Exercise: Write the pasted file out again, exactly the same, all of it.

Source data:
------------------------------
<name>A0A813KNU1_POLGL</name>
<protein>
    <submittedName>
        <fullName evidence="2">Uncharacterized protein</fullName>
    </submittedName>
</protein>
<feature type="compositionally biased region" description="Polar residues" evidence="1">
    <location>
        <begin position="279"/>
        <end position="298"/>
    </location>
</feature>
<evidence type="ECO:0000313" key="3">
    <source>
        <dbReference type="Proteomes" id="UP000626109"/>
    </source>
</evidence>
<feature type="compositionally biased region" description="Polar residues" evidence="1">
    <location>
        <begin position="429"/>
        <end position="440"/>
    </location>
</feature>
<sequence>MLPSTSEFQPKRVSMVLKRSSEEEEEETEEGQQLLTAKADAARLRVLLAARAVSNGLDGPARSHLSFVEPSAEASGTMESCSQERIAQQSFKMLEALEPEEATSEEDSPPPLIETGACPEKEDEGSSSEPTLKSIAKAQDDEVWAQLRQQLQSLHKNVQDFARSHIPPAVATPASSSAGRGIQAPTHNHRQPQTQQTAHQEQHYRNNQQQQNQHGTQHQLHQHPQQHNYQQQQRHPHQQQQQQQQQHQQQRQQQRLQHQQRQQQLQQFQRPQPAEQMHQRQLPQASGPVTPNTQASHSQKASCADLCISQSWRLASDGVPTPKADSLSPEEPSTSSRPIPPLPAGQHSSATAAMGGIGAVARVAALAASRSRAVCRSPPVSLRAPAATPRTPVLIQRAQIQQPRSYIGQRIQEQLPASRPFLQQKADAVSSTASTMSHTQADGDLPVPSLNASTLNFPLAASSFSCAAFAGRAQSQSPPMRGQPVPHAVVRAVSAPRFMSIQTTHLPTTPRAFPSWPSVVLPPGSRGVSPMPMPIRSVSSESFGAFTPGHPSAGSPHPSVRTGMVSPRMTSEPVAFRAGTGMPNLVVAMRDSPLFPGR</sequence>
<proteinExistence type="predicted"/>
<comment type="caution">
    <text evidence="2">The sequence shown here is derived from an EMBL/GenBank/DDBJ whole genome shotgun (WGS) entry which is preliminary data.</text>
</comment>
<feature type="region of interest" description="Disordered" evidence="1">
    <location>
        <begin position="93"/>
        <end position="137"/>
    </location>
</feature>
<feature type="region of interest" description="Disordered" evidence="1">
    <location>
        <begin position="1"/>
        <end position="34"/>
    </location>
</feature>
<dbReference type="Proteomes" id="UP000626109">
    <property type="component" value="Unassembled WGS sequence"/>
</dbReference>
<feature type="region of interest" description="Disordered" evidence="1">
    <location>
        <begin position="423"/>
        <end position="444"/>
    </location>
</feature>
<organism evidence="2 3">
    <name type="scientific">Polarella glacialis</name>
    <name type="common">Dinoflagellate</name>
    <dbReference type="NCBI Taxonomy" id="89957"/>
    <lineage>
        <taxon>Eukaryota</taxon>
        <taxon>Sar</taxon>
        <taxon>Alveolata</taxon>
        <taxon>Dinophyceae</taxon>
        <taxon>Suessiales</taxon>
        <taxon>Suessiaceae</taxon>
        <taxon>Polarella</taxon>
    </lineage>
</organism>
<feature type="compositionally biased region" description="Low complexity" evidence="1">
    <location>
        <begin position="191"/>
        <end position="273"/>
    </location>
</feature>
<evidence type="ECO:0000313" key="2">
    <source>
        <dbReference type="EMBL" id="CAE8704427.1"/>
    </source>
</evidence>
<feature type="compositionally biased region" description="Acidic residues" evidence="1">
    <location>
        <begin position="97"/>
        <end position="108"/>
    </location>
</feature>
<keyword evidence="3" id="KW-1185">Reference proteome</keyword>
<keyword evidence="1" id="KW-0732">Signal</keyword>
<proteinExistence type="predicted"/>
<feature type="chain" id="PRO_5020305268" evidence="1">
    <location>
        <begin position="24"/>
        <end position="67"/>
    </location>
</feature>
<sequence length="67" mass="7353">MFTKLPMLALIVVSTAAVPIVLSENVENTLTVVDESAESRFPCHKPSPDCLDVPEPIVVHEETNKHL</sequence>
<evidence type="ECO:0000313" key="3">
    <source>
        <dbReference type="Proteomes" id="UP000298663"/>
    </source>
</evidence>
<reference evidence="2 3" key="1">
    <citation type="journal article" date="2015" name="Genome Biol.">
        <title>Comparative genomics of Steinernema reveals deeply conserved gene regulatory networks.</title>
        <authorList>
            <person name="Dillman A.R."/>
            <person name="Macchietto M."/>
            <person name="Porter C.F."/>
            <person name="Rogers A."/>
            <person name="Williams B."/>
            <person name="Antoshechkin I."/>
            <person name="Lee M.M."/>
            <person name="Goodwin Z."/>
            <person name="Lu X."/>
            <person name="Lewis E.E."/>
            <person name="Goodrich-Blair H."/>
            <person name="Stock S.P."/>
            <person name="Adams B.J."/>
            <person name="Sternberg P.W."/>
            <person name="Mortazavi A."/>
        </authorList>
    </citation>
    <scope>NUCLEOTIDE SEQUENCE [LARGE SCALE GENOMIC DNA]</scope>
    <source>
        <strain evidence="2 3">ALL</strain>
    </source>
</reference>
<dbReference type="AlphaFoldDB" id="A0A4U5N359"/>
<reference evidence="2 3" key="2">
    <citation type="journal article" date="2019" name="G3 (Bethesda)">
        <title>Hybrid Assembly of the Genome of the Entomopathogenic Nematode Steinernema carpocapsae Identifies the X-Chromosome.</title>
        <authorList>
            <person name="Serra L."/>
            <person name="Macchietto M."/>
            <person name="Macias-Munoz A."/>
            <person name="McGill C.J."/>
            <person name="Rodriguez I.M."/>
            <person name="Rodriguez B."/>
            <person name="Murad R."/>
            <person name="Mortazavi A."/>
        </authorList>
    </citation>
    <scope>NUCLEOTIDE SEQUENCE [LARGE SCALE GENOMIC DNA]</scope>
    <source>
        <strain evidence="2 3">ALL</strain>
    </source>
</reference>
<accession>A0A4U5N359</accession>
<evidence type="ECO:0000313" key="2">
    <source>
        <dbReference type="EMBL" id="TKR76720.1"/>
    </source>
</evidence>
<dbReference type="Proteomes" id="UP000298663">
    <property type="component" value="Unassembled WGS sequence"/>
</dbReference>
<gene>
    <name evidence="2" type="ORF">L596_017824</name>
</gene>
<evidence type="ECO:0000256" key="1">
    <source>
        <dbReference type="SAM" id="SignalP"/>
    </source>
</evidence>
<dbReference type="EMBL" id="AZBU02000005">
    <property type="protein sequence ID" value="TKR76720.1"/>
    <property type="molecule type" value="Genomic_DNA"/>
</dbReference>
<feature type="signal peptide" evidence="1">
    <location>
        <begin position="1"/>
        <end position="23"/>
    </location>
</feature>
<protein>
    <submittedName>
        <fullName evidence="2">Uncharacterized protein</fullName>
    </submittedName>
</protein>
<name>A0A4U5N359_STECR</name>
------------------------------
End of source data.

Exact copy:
<name>A0A813KNU1_POLGL</name>
<protein>
    <submittedName>
        <fullName evidence="2">Uncharacterized protein</fullName>
    </submittedName>
</protein>
<feature type="compositionally biased region" description="Polar residues" evidence="1">
    <location>
        <begin position="279"/>
        <end position="298"/>
    </location>
</feature>
<evidence type="ECO:0000313" key="3">
    <source>
        <dbReference type="Proteomes" id="UP000626109"/>
    </source>
</evidence>
<feature type="compositionally biased region" description="Polar residues" evidence="1">
    <location>
        <begin position="429"/>
        <end position="440"/>
    </location>
</feature>
<sequence>MLPSTSEFQPKRVSMVLKRSSEEEEEETEEGQQLLTAKADAARLRVLLAARAVSNGLDGPARSHLSFVEPSAEASGTMESCSQERIAQQSFKMLEALEPEEATSEEDSPPPLIETGACPEKEDEGSSSEPTLKSIAKAQDDEVWAQLRQQLQSLHKNVQDFARSHIPPAVATPASSSAGRGIQAPTHNHRQPQTQQTAHQEQHYRNNQQQQNQHGTQHQLHQHPQQHNYQQQQRHPHQQQQQQQQQHQQQRQQQRLQHQQRQQQLQQFQRPQPAEQMHQRQLPQASGPVTPNTQASHSQKASCADLCISQSWRLASDGVPTPKADSLSPEEPSTSSRPIPPLPAGQHSSATAAMGGIGAVARVAALAASRSRAVCRSPPVSLRAPAATPRTPVLIQRAQIQQPRSYIGQRIQEQLPASRPFLQQKADAVSSTASTMSHTQADGDLPVPSLNASTLNFPLAASSFSCAAFAGRAQSQSPPMRGQPVPHAVVRAVSAPRFMSIQTTHLPTTPRAFPSWPSVVLPPGSRGVSPMPMPIRSVSSESFGAFTPGHPSAGSPHPSVRTGMVSPRMTSEPVAFRAGTGMPNLVVAMRDSPLFPGR</sequence>
<proteinExistence type="predicted"/>
<comment type="caution">
    <text evidence="2">The sequence shown here is derived from an EMBL/GenBank/DDBJ whole genome shotgun (WGS) entry which is preliminary data.</text>
</comment>
<feature type="region of interest" description="Disordered" evidence="1">
    <location>
        <begin position="93"/>
        <end position="137"/>
    </location>
</feature>
<feature type="region of interest" description="Disordered" evidence="1">
    <location>
        <begin position="1"/>
        <end position="34"/>
    </location>
</feature>
<dbReference type="Proteomes" id="UP000626109">
    <property type="component" value="Unassembled WGS sequence"/>
</dbReference>
<feature type="region of interest" description="Disordered" evidence="1">
    <location>
        <begin position="423"/>
        <end position="444"/>
    </location>
</feature>
<organism evidence="2 3">
    <name type="scientific">Polarella glacialis</name>
    <name type="common">Dinoflagellate</name>
    <dbReference type="NCBI Taxonomy" id="89957"/>
    <lineage>
        <taxon>Eukaryota</taxon>
        <taxon>Sar</taxon>
        <taxon>Alveolata</taxon>
        <taxon>Dinophyceae</taxon>
        <taxon>Suessiales</taxon>
        <taxon>Suessiaceae</taxon>
        <taxon>Polarella</taxon>
    </lineage>
</organism>
<feature type="compositionally biased region" description="Low complexity" evidence="1">
    <location>
        <begin position="191"/>
        <end position="273"/>
    </location>
</feature>
<evidence type="ECO:0000313" key="2">
    <source>
        <dbReference type="EMBL" id="CAE8704427.1"/>
    </source>
</evidence>
<feature type="compositionally biased region" description="Acidic residues" evidence="1">
    <location>
        <begin position="97"/>
        <end position="108"/>
    </location>
</feature>
<keyword evidence="3" id="KW-1185">Reference proteome</keyword>
<keyword evidence="1" id="KW-0732">Signal</keyword>
<proteinExistence type="predicted"/>
<feature type="chain" id="PRO_5020305268" evidence="1">
    <location>
        <begin position="24"/>
        <end position="67"/>
    </location>
</feature>
<sequence length="67" mass="7353">MFTKLPMLALIVVSTAAVPIVLSENVENTLTVVDESAESRFPCHKPSPDCLDVPEPIVVHEETNKHL</sequence>
<evidence type="ECO:0000313" key="3">
    <source>
        <dbReference type="Proteomes" id="UP000298663"/>
    </source>
</evidence>
<reference evidence="2 3" key="1">
    <citation type="journal article" date="2015" name="Genome Biol.">
        <title>Comparative genomics of Steinernema reveals deeply conserved gene regulatory networks.</title>
        <authorList>
            <person name="Dillman A.R."/>
            <person name="Macchietto M."/>
            <person name="Porter C.F."/>
            <person name="Rogers A."/>
            <person name="Williams B."/>
            <person name="Antoshechkin I."/>
            <person name="Lee M.M."/>
            <person name="Goodwin Z."/>
            <person name="Lu X."/>
            <person name="Lewis E.E."/>
            <person name="Goodrich-Blair H."/>
            <person name="Stock S.P."/>
            <person name="Adams B.J."/>
            <person name="Sternberg P.W."/>
            <person name="Mortazavi A."/>
        </authorList>
    </citation>
    <scope>NUCLEOTIDE SEQUENCE [LARGE SCALE GENOMIC DNA]</scope>
    <source>
        <strain evidence="2 3">ALL</strain>
    </source>
</reference>
<dbReference type="AlphaFoldDB" id="A0A4U5N359"/>
<reference evidence="2 3" key="2">
    <citation type="journal article" date="2019" name="G3 (Bethesda)">
        <title>Hybrid Assembly of the Genome of the Entomopathogenic Nematode Steinernema carpocapsae Identifies the X-Chromosome.</title>
        <authorList>
            <person name="Serra L."/>
            <person name="Macchietto M."/>
            <person name="Macias-Munoz A."/>
            <person name="McGill C.J."/>
            <person name="Rodriguez I.M."/>
            <person name="Rodriguez B."/>
            <person name="Murad R."/>
            <person name="Mortazavi A."/>
        </authorList>
    </citation>
    <scope>NUCLEOTIDE SEQUENCE [LARGE SCALE GENOMIC DNA]</scope>
    <source>
        <strain evidence="2 3">ALL</strain>
    </source>
</reference>
<accession>A0A4U5N359</accession>
<evidence type="ECO:0000313" key="2">
    <source>
        <dbReference type="EMBL" id="TKR76720.1"/>
    </source>
</evidence>
<dbReference type="Proteomes" id="UP000298663">
    <property type="component" value="Unassembled WGS sequence"/>
</dbReference>
<gene>
    <name evidence="2" type="ORF">L596_017824</name>
</gene>
<evidence type="ECO:0000256" key="1">
    <source>
        <dbReference type="SAM" id="SignalP"/>
    </source>
</evidence>
<dbReference type="EMBL" id="AZBU02000005">
    <property type="protein sequence ID" value="TKR76720.1"/>
    <property type="molecule type" value="Genomic_DNA"/>
</dbReference>
<feature type="signal peptide" evidence="1">
    <location>
        <begin position="1"/>
        <end position="23"/>
    </location>
</feature>
<protein>
    <submittedName>
        <fullName evidence="2">Uncharacterized protein</fullName>
    </submittedName>
</protein>
<name>A0A4U5N359_STECR</name>